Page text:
Northern Ireland’s Department of Health has been told to find £70 million worth of savings from the Health Service.
This is despite budgets for general and primary dental services in Northern Ireland falling in real terms since 2012, according to the British Dental Association (BDA).
Tooth extractions under general anaesthetic is now the main reason for children being admitted to hospitals in Northern Ireland.
‘Cutting front line services smacks of recklessness,’ Roslyn McMullan, chair of the BDA’s Northern Ireland Council, said.
‘This service is already running on empty, and taking further resources out will only place greater strain on our GPs, hospitals and A&E units.’
The BDA is now calling on Stormont to update its oral health strategy and invest in prevention amongst children and young people.
It is calling for reformed contracts and a coherent workforce in the hope that this will increase staff morale and ensure the sustainability of the service.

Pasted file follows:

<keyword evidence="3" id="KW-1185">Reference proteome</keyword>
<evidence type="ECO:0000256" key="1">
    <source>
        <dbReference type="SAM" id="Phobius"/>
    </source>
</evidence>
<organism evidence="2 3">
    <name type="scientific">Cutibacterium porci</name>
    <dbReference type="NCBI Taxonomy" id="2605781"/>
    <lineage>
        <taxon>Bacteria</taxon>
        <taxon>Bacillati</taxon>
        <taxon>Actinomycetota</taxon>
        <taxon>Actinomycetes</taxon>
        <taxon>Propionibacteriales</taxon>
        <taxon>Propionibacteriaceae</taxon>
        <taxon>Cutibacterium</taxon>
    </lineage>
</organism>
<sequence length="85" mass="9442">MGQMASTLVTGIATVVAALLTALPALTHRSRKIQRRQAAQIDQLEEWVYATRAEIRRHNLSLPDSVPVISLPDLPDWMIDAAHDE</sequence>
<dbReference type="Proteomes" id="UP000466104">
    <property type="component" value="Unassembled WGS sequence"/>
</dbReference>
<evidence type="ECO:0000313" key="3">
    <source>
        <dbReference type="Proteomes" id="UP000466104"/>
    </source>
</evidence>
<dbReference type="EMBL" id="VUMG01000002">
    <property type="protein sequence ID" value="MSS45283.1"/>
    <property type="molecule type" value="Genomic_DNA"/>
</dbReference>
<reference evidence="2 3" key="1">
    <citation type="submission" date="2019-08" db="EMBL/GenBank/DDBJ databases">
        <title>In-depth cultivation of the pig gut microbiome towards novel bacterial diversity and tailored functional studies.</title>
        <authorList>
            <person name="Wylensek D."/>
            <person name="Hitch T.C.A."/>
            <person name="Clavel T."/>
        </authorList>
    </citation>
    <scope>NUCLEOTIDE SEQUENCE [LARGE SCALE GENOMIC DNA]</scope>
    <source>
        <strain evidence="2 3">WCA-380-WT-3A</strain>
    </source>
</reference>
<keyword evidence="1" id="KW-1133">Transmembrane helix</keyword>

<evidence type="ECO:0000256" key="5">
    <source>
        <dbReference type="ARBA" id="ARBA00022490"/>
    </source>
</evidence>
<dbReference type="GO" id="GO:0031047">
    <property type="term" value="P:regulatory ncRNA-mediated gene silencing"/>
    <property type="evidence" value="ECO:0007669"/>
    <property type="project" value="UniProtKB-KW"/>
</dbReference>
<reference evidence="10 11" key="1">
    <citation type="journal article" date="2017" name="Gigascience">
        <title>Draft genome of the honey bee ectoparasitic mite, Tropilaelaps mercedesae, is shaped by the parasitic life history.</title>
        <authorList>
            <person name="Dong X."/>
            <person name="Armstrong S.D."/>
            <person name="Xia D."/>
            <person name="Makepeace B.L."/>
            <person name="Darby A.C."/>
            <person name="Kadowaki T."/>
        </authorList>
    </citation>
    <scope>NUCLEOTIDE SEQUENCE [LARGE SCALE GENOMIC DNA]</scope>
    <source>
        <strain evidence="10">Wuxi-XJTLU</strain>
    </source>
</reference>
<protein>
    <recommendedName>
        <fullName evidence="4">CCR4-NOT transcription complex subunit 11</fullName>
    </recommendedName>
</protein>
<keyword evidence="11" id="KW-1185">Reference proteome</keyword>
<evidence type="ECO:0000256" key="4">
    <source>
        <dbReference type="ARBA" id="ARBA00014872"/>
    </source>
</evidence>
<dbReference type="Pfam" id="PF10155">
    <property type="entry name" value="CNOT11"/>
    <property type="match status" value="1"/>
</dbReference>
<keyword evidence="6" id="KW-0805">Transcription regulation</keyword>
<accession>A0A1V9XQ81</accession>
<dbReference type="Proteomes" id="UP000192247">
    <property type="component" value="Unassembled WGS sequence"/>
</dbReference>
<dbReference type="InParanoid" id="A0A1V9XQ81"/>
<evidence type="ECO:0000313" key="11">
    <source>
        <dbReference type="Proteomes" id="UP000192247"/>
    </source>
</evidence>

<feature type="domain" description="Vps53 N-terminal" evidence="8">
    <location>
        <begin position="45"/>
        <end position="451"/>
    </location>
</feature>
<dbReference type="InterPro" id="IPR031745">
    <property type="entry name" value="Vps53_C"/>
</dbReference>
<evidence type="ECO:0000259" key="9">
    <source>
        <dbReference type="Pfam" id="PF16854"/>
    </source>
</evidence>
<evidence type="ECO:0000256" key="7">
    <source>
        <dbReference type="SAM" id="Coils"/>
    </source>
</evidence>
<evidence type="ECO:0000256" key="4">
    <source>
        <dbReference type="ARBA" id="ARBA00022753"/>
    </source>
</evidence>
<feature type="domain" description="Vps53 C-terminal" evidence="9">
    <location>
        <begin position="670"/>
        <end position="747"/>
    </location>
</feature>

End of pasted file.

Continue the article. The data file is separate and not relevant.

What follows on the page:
‘Northern Ireland has the worst oral health inequalities in the UK, and the authorities need to stop seeking false economies,’ Roslyn McMullan continued.
‘They cannot continue abdicating their responsibility to curb decay in young people, or to engage with the growing challenges of an ageing population.
‘The morale of front line staff is at an all-time low.
‘Government has failed to modernise the service, or offer contracts that are fit for purpose.
‘It will need to show it is prepared to put patients first.’
The BDA will be responding to the cuts consultation on behalf of the profession.
In January this year the BDA accused the Northern Ireland Government of backtracking on an agreement to modernise contracts for community dentists.
After seven years of negotiation, a new agreement between the BDA and the Northern Ireland government on a new contract was approved by dentists in March 2016.
Despite this the Department of Finance has claimed that no agreement has been reached, whilst funding has still been set aside by the Department of Health in early 2016.